Kristin Murphy Deseret News
FILE - Senate Minority Whip Karen Mayne, D-Salt Lake City, speaks at the groundbreaking ceremony for a $1.9 million road project for the Camp Kearns industrial park in Kearns on Wednesday, Dec. 20, 2017. Killing an ambulance driver or a private security guard could result in an aggravated murder charge for the alleged offender under a proposed law a Utah legislative committee backed Monday.

SALT LAKE CITY — Killing an ambulance driver or a private security guard could result in an aggravated murder charge eligible for the death penalty under a proposed law a Utah legislative committee backed Monday.

Lawmakers, however, were told passing the bill could lead to a court overturning Utah's death penalty law.

Sen. Karen Mayne, D-West Valley City, said all first responders called to an emergency should be treated the same regardless of their jobs.

"We just don’t know who’s going to get there first," she told the Senate Judiciary, Law Enforcement and Criminal Justice Committee on Monday. "Sometimes those who would do harm lay in wait."

SB30 would add correctional officers, special function officers, search and rescue workers, emergency medical personnel, ambulance personnel and security officers to the list of potential aggravated murder victims. Aggravated murder could result in the death penalty.

Aggravating circumstances could apply if the officer is on duty, if the killing is related to the victim's position or if the offender reasonably should have known the victim's position, according to the bill. Mayne said it would be up to prosecutors to decide if those factors apply to the crime.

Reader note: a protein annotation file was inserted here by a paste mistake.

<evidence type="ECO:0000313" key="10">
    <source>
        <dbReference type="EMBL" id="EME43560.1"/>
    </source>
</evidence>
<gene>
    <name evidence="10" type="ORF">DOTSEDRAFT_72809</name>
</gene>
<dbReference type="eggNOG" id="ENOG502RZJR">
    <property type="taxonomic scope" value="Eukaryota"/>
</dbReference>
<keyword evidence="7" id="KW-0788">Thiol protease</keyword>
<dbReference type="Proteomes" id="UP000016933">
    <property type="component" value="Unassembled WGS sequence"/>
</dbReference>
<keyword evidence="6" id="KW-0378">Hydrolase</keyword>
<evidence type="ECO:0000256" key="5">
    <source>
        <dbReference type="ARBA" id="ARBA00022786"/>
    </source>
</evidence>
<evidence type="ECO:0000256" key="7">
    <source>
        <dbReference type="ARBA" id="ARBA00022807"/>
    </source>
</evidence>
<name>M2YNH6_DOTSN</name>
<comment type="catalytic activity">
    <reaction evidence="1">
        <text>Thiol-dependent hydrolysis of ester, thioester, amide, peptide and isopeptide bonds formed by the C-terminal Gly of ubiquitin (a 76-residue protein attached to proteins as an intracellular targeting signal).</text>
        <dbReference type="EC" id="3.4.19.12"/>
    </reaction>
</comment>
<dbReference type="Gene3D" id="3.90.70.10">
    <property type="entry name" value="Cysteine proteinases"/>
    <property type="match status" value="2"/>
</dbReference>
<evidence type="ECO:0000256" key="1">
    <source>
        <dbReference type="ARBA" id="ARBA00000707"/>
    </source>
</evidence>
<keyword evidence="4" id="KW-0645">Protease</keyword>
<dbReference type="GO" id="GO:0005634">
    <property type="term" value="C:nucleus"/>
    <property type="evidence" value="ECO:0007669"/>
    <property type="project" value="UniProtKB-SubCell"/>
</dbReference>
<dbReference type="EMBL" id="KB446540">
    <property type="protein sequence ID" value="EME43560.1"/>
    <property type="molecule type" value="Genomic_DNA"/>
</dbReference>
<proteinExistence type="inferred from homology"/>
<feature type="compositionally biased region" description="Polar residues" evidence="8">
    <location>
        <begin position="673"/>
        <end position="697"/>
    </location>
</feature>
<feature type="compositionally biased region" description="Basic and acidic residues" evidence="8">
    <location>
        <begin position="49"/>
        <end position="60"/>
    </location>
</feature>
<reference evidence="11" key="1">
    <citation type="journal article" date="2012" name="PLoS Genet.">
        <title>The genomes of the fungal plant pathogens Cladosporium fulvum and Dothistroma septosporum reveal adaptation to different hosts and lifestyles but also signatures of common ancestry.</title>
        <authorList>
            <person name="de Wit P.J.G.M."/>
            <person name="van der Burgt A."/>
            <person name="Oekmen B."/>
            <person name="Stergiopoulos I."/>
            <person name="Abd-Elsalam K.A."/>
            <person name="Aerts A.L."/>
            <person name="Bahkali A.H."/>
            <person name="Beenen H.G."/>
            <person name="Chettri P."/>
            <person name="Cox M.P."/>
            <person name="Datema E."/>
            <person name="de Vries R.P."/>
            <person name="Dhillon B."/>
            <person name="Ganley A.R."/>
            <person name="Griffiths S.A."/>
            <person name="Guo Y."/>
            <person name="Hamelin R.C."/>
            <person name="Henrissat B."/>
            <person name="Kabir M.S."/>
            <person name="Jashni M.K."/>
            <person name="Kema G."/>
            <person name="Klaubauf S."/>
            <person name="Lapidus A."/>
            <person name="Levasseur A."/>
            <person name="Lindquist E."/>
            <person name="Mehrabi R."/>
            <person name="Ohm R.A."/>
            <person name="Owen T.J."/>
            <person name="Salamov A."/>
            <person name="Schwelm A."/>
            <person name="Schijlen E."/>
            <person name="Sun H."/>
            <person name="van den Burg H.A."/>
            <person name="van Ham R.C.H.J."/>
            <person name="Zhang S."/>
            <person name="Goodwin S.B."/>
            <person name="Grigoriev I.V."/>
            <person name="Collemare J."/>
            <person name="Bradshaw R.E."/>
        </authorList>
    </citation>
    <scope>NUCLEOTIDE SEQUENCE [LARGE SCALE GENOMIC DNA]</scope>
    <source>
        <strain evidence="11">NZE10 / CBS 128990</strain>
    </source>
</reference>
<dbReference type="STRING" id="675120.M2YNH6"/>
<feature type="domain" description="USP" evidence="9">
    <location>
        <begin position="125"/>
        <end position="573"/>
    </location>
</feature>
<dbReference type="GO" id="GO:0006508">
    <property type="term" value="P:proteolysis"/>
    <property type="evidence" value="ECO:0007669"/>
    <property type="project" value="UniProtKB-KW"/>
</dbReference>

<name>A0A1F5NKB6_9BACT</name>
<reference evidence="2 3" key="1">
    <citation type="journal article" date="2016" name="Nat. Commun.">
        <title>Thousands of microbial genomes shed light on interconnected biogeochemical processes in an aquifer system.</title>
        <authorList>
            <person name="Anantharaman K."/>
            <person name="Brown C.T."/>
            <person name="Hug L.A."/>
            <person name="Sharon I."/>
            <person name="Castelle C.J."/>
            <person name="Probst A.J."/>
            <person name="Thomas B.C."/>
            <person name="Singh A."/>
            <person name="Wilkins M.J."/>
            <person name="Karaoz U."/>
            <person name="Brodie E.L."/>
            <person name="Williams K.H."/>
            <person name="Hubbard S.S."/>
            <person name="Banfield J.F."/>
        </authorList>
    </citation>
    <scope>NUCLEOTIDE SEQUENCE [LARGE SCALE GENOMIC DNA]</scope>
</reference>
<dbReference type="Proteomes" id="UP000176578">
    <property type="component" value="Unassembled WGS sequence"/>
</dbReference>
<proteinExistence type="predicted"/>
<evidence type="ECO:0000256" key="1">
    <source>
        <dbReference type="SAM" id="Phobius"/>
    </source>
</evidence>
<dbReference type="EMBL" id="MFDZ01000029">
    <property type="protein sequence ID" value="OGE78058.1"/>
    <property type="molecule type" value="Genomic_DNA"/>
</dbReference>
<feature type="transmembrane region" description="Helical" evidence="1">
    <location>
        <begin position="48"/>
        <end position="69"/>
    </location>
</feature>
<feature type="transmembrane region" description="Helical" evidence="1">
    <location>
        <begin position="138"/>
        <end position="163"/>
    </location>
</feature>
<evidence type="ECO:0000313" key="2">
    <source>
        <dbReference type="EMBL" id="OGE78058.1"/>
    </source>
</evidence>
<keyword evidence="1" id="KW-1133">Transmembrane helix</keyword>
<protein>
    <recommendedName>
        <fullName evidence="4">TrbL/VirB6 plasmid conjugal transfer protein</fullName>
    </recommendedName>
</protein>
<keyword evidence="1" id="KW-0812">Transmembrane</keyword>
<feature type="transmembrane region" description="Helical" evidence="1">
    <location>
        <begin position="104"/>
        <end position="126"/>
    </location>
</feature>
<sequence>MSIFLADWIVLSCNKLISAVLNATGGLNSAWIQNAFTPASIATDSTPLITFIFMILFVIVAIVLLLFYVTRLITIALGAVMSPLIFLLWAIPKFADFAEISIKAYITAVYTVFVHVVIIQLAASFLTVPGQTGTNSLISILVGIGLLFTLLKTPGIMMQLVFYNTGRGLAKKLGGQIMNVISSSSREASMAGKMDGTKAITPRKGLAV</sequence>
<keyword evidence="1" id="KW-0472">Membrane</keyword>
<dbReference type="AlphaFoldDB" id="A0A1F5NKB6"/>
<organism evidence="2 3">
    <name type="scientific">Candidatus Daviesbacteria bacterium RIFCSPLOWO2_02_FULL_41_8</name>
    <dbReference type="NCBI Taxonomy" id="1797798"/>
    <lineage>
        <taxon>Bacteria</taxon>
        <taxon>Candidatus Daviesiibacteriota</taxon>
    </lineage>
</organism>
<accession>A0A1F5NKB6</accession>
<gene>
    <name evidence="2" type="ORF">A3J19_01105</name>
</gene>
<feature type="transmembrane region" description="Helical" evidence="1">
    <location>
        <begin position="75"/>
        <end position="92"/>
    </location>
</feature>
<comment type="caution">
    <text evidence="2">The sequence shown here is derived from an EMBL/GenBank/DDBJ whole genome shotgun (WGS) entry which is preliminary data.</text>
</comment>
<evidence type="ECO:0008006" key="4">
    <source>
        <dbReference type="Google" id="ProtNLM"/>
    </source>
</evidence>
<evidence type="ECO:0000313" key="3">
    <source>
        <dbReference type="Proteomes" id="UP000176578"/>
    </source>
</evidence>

The committee voted 5-1 to advance the bill to the Senate floor.

Mayne said the legislation is not about the merits of capital punishment.

But William Carlson, deputy Salt Lake County district attorney, warned that appeals courts in other states have thrown out the death penalty when they have found the list of aggravating factors has grown too long. Utah law already lists 60 aggravating factors, he said.

Still, he said neither the district attorney's office nor the Statewide Association of Prosecutors has a position on the bill.

Sen. Luz Escamilla, D-Salt Lake City, said people who oppose the death penalty favor the bill because it could lead to the law being repealed. She told her colleagues she expects a lawsuit if SB30 passes, though she voted for it and opposes the death penalty.

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Sen. Todd Weiler, R-Wood Cross, cast the lone vote against the bill. As a death penalty supporter, he said he worries that adding aggravating factors to the law could sink capital punishment.

The Utah Chiefs of Police Association supports the measure.

"These are folks we are asking to protect the public and put themselves in harm’s way," said Bountiful Police Chief Tom Ross, the association president.

"This is an important part of protecting those who respond to dangerous situations," he said. "It sends a message to people who we employ that we're looking out for their interest."